I've been excruciatingly slowly loosing weight. Do you know how good it feels to wear new jeans that fit? I can’t fit into my regular ones still but no longer am I in my fat-fat jeans. I’m between. Knowing that I no longer have to wear the fat-fat jeans and buying jeans in a smaller size that fit well is amazing. It’s the little things. I need to remember to celebrate the little things. I went out and bought two new pairs and gave my old two pairs of fat-fat jeans to my sister for her sewing projects. Trying them on in the store was amazing. I imagine it's like what people feel like after amazing sex or something. I wouldn't know. But it was euphoric.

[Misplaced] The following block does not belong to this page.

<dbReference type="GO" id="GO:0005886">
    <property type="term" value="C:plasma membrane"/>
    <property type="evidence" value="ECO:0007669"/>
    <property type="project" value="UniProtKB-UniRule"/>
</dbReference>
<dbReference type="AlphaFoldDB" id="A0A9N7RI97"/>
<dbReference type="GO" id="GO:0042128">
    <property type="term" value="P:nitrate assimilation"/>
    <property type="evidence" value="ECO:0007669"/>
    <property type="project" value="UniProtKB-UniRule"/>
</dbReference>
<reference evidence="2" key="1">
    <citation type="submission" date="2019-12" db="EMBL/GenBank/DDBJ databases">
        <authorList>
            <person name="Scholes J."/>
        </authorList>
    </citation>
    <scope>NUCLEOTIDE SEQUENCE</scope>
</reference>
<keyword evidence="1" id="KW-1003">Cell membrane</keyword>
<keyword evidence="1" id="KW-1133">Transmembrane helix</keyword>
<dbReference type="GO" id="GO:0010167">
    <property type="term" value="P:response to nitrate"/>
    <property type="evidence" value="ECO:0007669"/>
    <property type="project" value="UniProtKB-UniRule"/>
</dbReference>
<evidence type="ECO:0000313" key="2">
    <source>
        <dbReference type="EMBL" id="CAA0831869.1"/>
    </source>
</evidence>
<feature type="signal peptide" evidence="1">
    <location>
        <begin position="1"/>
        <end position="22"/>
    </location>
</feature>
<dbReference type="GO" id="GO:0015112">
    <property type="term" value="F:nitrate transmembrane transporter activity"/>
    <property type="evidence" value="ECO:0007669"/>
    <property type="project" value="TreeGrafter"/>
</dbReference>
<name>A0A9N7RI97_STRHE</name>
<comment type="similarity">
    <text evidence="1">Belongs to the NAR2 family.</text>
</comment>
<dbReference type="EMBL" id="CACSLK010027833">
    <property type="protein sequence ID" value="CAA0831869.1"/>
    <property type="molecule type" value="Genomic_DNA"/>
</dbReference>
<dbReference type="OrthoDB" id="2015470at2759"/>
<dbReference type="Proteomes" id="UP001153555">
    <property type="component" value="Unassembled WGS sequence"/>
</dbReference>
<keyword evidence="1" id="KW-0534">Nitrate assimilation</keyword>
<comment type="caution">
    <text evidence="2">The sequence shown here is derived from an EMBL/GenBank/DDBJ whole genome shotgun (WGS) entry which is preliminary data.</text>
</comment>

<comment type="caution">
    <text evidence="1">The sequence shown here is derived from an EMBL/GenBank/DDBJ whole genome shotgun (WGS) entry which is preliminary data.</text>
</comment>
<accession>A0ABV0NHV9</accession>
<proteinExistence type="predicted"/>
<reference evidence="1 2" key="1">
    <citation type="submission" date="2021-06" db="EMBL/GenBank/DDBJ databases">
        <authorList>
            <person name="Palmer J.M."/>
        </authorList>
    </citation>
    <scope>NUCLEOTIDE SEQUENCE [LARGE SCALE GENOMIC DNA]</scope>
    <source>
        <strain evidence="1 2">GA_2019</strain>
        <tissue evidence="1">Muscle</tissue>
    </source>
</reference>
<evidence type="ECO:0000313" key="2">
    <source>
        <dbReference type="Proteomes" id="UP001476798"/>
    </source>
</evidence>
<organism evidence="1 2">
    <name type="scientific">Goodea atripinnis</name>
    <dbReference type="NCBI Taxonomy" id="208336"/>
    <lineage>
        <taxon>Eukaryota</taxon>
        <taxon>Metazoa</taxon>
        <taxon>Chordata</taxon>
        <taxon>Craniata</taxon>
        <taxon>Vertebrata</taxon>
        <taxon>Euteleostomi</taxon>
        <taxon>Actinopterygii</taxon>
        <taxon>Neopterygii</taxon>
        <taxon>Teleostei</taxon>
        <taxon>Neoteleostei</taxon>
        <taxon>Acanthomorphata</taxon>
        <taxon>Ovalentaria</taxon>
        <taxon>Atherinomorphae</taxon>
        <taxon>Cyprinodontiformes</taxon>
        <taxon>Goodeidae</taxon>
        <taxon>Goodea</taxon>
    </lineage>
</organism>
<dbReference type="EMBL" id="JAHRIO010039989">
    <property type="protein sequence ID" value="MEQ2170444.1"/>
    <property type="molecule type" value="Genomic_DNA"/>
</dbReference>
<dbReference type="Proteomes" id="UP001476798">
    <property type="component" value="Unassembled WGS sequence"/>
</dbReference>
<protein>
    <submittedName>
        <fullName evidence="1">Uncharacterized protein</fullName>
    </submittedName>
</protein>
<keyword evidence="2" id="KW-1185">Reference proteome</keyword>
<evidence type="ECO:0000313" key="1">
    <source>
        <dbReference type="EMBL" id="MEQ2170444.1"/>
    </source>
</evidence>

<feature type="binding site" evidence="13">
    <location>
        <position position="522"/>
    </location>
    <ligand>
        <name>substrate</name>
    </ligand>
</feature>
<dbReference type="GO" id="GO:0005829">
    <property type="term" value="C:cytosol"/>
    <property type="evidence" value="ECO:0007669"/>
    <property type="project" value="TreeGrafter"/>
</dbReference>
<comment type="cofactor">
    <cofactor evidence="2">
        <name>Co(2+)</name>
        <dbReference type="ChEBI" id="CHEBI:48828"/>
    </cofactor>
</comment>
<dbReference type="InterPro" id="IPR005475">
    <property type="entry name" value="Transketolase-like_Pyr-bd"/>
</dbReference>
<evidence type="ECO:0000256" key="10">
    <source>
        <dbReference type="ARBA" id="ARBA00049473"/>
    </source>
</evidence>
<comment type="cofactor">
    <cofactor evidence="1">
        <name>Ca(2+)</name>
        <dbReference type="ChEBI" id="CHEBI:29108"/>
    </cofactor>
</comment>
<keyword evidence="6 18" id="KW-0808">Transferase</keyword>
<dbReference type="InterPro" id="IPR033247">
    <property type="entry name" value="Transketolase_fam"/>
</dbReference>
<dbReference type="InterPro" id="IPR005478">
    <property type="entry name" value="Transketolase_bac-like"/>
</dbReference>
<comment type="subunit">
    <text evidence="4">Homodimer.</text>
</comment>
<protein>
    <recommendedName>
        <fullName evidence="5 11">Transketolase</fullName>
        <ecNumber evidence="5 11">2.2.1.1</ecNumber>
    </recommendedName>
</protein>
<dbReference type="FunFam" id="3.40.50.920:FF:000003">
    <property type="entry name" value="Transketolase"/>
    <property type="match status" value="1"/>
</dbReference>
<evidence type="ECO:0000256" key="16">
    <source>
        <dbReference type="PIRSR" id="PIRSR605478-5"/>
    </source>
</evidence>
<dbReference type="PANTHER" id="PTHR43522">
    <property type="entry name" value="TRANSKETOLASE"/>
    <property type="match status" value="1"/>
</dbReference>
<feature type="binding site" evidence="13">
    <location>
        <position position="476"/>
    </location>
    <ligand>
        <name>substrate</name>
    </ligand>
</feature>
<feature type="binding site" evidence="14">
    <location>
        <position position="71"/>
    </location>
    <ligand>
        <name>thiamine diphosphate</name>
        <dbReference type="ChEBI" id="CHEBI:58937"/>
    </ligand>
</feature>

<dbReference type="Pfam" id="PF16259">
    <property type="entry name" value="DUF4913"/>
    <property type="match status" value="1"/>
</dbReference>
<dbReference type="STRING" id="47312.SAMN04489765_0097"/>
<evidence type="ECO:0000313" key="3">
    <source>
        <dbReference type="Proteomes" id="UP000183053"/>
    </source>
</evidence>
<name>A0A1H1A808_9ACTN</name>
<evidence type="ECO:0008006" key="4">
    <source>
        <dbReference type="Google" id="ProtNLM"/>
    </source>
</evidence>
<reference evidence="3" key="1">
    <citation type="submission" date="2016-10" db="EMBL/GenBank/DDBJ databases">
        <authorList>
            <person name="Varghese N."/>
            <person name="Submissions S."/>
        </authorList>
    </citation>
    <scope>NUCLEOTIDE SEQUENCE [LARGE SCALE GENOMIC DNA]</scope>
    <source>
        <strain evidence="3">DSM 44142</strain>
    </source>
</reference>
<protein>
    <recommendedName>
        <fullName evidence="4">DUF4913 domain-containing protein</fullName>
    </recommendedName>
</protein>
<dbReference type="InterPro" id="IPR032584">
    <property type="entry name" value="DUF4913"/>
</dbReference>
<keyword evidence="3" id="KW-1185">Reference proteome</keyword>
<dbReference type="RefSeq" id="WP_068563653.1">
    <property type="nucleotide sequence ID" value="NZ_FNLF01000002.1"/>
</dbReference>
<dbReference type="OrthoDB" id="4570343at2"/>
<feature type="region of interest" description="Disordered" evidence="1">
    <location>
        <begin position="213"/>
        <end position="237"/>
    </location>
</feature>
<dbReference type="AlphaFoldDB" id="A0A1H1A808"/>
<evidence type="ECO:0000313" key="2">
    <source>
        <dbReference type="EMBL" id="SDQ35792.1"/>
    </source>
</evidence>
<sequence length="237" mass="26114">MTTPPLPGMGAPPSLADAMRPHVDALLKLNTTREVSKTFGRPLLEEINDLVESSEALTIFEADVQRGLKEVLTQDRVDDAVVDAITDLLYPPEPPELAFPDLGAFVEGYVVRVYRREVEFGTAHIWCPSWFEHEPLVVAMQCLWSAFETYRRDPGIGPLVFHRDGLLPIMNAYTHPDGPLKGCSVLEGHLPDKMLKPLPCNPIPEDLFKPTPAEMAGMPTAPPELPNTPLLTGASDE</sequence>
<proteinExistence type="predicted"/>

The internal depression voice says mean things. The mean one says you’re a looser. You won’t amount to anything. You’re a worthless piece of shit. No one loves you and no one ever will. Why do you think you’re still single and alone?  No one cares about you. That’s what mine says all the time. Now I know what it tells me is lies. I know that if I put myself out there and focused my time and energy on socializing and all that stuff I could find someone if I wanted. If I wanted. I don't. The constant bombardment of that voice and constantly reminding myself to not listen to it is tiresome. You wonder why people with depression are tired all the time? It’s mentally exhausting let me tell you.